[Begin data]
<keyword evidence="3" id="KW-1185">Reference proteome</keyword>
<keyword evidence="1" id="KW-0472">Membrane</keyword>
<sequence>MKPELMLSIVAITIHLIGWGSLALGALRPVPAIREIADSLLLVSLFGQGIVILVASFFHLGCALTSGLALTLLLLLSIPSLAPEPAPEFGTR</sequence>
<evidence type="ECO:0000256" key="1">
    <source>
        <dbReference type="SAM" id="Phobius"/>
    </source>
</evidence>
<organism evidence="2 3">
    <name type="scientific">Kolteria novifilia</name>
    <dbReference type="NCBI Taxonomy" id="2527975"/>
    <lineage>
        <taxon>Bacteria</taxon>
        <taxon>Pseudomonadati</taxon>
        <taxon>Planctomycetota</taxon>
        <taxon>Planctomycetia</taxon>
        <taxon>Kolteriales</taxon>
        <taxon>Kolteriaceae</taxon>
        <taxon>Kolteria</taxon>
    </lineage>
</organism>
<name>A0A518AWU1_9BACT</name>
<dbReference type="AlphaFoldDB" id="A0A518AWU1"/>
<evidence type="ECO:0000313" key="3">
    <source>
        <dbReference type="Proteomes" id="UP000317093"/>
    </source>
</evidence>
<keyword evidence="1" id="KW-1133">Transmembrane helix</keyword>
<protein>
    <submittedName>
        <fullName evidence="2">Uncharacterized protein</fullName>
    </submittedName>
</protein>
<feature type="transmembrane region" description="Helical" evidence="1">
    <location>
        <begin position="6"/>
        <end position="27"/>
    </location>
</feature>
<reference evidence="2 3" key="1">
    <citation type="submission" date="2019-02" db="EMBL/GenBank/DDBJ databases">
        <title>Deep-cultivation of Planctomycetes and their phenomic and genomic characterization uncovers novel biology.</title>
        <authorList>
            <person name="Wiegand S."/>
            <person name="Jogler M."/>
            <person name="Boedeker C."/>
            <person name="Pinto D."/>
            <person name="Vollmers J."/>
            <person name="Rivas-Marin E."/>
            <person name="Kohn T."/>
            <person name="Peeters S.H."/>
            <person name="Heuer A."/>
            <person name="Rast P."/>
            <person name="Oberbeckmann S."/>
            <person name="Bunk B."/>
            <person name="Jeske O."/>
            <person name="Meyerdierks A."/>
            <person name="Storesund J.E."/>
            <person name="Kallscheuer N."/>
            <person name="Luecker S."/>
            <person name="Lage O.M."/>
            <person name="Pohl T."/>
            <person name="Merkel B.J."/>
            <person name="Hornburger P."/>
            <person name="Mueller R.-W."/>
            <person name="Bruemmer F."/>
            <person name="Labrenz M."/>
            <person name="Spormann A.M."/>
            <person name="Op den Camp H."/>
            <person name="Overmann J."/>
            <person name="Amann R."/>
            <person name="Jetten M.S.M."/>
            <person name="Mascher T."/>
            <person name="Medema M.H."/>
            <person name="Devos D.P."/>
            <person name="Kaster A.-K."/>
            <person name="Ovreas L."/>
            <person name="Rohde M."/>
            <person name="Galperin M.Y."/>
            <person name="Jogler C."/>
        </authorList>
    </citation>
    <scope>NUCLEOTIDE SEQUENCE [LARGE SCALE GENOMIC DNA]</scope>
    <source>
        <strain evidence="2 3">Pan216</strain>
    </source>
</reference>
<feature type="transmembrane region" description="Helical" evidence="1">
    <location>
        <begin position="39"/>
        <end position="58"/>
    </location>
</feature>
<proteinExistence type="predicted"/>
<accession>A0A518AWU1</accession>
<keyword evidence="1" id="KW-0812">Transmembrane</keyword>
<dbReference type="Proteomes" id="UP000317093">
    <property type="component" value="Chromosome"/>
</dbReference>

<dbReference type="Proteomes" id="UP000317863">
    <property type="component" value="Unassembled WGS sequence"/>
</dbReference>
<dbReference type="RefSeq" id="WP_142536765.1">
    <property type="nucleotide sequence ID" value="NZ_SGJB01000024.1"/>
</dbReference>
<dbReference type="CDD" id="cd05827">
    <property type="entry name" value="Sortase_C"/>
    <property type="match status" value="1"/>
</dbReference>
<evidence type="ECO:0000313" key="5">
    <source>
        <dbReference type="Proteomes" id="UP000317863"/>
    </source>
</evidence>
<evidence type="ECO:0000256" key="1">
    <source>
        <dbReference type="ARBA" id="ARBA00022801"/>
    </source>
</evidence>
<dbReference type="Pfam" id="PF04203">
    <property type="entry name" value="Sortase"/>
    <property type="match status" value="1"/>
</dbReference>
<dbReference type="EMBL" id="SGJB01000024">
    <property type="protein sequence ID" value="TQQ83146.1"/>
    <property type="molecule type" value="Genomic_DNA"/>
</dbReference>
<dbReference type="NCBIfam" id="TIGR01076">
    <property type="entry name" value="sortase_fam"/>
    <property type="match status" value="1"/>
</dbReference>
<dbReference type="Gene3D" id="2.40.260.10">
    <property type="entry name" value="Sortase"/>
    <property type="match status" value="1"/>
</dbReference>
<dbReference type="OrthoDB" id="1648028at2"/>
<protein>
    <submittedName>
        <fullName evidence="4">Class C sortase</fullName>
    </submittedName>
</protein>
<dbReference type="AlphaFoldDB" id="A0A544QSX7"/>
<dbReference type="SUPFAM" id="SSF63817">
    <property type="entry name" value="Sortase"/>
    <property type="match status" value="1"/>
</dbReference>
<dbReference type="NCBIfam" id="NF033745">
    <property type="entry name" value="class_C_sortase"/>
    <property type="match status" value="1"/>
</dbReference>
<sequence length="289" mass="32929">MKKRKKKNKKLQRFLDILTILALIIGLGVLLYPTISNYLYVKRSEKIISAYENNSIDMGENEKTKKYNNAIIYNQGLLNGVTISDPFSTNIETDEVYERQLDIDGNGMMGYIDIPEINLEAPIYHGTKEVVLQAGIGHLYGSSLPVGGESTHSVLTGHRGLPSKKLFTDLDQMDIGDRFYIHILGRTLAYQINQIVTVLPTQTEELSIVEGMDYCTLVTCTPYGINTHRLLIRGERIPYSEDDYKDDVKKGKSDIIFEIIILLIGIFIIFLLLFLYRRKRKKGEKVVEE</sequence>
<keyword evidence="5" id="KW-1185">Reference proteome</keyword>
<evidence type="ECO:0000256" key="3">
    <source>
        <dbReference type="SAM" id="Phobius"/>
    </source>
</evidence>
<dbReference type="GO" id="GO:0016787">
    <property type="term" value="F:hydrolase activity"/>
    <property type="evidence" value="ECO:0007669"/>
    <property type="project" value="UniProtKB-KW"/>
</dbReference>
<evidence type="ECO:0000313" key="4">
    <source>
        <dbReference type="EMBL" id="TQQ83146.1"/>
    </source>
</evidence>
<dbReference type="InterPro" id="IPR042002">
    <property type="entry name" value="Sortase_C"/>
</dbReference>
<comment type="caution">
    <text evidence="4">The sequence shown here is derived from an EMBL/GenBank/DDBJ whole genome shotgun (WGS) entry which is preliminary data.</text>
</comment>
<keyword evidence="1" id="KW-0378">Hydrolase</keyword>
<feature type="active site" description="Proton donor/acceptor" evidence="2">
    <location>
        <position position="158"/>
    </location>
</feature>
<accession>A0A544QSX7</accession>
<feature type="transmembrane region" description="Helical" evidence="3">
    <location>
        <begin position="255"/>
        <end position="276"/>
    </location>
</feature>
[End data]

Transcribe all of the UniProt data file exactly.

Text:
<keyword evidence="3" id="KW-1185">Reference proteome</keyword>
<keyword evidence="1" id="KW-0472">Membrane</keyword>
<sequence>MKPELMLSIVAITIHLIGWGSLALGALRPVPAIREIADSLLLVSLFGQGIVILVASFFHLGCALTSGLALTLLLLLSIPSLAPEPAPEFGTR</sequence>
<evidence type="ECO:0000256" key="1">
    <source>
        <dbReference type="SAM" id="Phobius"/>
    </source>
</evidence>
<organism evidence="2 3">
    <name type="scientific">Kolteria novifilia</name>
    <dbReference type="NCBI Taxonomy" id="2527975"/>
    <lineage>
        <taxon>Bacteria</taxon>
        <taxon>Pseudomonadati</taxon>
        <taxon>Planctomycetota</taxon>
        <taxon>Planctomycetia</taxon>
        <taxon>Kolteriales</taxon>
        <taxon>Kolteriaceae</taxon>
        <taxon>Kolteria</taxon>
    </lineage>
</organism>
<name>A0A518AWU1_9BACT</name>
<dbReference type="AlphaFoldDB" id="A0A518AWU1"/>
<evidence type="ECO:0000313" key="3">
    <source>
        <dbReference type="Proteomes" id="UP000317093"/>
    </source>
</evidence>
<keyword evidence="1" id="KW-1133">Transmembrane helix</keyword>
<protein>
    <submittedName>
        <fullName evidence="2">Uncharacterized protein</fullName>
    </submittedName>
</protein>
<feature type="transmembrane region" description="Helical" evidence="1">
    <location>
        <begin position="6"/>
        <end position="27"/>
    </location>
</feature>
<reference evidence="2 3" key="1">
    <citation type="submission" date="2019-02" db="EMBL/GenBank/DDBJ databases">
        <title>Deep-cultivation of Planctomycetes and their phenomic and genomic characterization uncovers novel biology.</title>
        <authorList>
            <person name="Wiegand S."/>
            <person name="Jogler M."/>
            <person name="Boedeker C."/>
            <person name="Pinto D."/>
            <person name="Vollmers J."/>
            <person name="Rivas-Marin E."/>
            <person name="Kohn T."/>
            <person name="Peeters S.H."/>
            <person name="Heuer A."/>
            <person name="Rast P."/>
            <person name="Oberbeckmann S."/>
            <person name="Bunk B."/>
            <person name="Jeske O."/>
            <person name="Meyerdierks A."/>
            <person name="Storesund J.E."/>
            <person name="Kallscheuer N."/>
            <person name="Luecker S."/>
            <person name="Lage O.M."/>
            <person name="Pohl T."/>
            <person name="Merkel B.J."/>
            <person name="Hornburger P."/>
            <person name="Mueller R.-W."/>
            <person name="Bruemmer F."/>
            <person name="Labrenz M."/>
            <person name="Spormann A.M."/>
            <person name="Op den Camp H."/>
            <person name="Overmann J."/>
            <person name="Amann R."/>
            <person name="Jetten M.S.M."/>
            <person name="Mascher T."/>
            <person name="Medema M.H."/>
            <person name="Devos D.P."/>
            <person name="Kaster A.-K."/>
            <person name="Ovreas L."/>
            <person name="Rohde M."/>
            <person name="Galperin M.Y."/>
            <person name="Jogler C."/>
        </authorList>
    </citation>
    <scope>NUCLEOTIDE SEQUENCE [LARGE SCALE GENOMIC DNA]</scope>
    <source>
        <strain evidence="2 3">Pan216</strain>
    </source>
</reference>
<feature type="transmembrane region" description="Helical" evidence="1">
    <location>
        <begin position="39"/>
        <end position="58"/>
    </location>
</feature>
<proteinExistence type="predicted"/>
<accession>A0A518AWU1</accession>
<keyword evidence="1" id="KW-0812">Transmembrane</keyword>
<dbReference type="Proteomes" id="UP000317093">
    <property type="component" value="Chromosome"/>
</dbReference>

<dbReference type="Proteomes" id="UP000317863">
    <property type="component" value="Unassembled WGS sequence"/>
</dbReference>
<dbReference type="RefSeq" id="WP_142536765.1">
    <property type="nucleotide sequence ID" value="NZ_SGJB01000024.1"/>
</dbReference>
<dbReference type="CDD" id="cd05827">
    <property type="entry name" value="Sortase_C"/>
    <property type="match status" value="1"/>
</dbReference>
<evidence type="ECO:0000313" key="5">
    <source>
        <dbReference type="Proteomes" id="UP000317863"/>
    </source>
</evidence>
<evidence type="ECO:0000256" key="1">
    <source>
        <dbReference type="ARBA" id="ARBA00022801"/>
    </source>
</evidence>
<dbReference type="Pfam" id="PF04203">
    <property type="entry name" value="Sortase"/>
    <property type="match status" value="1"/>
</dbReference>
<dbReference type="EMBL" id="SGJB01000024">
    <property type="protein sequence ID" value="TQQ83146.1"/>
    <property type="molecule type" value="Genomic_DNA"/>
</dbReference>
<dbReference type="NCBIfam" id="TIGR01076">
    <property type="entry name" value="sortase_fam"/>
    <property type="match status" value="1"/>
</dbReference>
<dbReference type="Gene3D" id="2.40.260.10">
    <property type="entry name" value="Sortase"/>
    <property type="match status" value="1"/>
</dbReference>
<dbReference type="OrthoDB" id="1648028at2"/>
<protein>
    <submittedName>
        <fullName evidence="4">Class C sortase</fullName>
    </submittedName>
</protein>
<dbReference type="AlphaFoldDB" id="A0A544QSX7"/>
<dbReference type="SUPFAM" id="SSF63817">
    <property type="entry name" value="Sortase"/>
    <property type="match status" value="1"/>
</dbReference>
<dbReference type="NCBIfam" id="NF033745">
    <property type="entry name" value="class_C_sortase"/>
    <property type="match status" value="1"/>
</dbReference>
<sequence length="289" mass="32929">MKKRKKKNKKLQRFLDILTILALIIGLGVLLYPTISNYLYVKRSEKIISAYENNSIDMGENEKTKKYNNAIIYNQGLLNGVTISDPFSTNIETDEVYERQLDIDGNGMMGYIDIPEINLEAPIYHGTKEVVLQAGIGHLYGSSLPVGGESTHSVLTGHRGLPSKKLFTDLDQMDIGDRFYIHILGRTLAYQINQIVTVLPTQTEELSIVEGMDYCTLVTCTPYGINTHRLLIRGERIPYSEDDYKDDVKKGKSDIIFEIIILLIGIFIIFLLLFLYRRKRKKGEKVVEE</sequence>
<keyword evidence="5" id="KW-1185">Reference proteome</keyword>
<evidence type="ECO:0000256" key="3">
    <source>
        <dbReference type="SAM" id="Phobius"/>
    </source>
</evidence>
<dbReference type="GO" id="GO:0016787">
    <property type="term" value="F:hydrolase activity"/>
    <property type="evidence" value="ECO:0007669"/>
    <property type="project" value="UniProtKB-KW"/>
</dbReference>
<evidence type="ECO:0000313" key="4">
    <source>
        <dbReference type="EMBL" id="TQQ83146.1"/>
    </source>
</evidence>
<dbReference type="InterPro" id="IPR042002">
    <property type="entry name" value="Sortase_C"/>
</dbReference>
<comment type="caution">
    <text evidence="4">The sequence shown here is derived from an EMBL/GenBank/DDBJ whole genome shotgun (WGS) entry which is preliminary data.</text>
</comment>
<keyword evidence="1" id="KW-0378">Hydrolase</keyword>
<feature type="active site" description="Proton donor/acceptor" evidence="2">
    <location>
        <position position="158"/>
    </location>
</feature>
<accession>A0A544QSX7</accession>
<feature type="transmembrane region" description="Helical" evidence="3">
    <location>
        <begin position="255"/>
        <end position="276"/>
    </location>
</feature>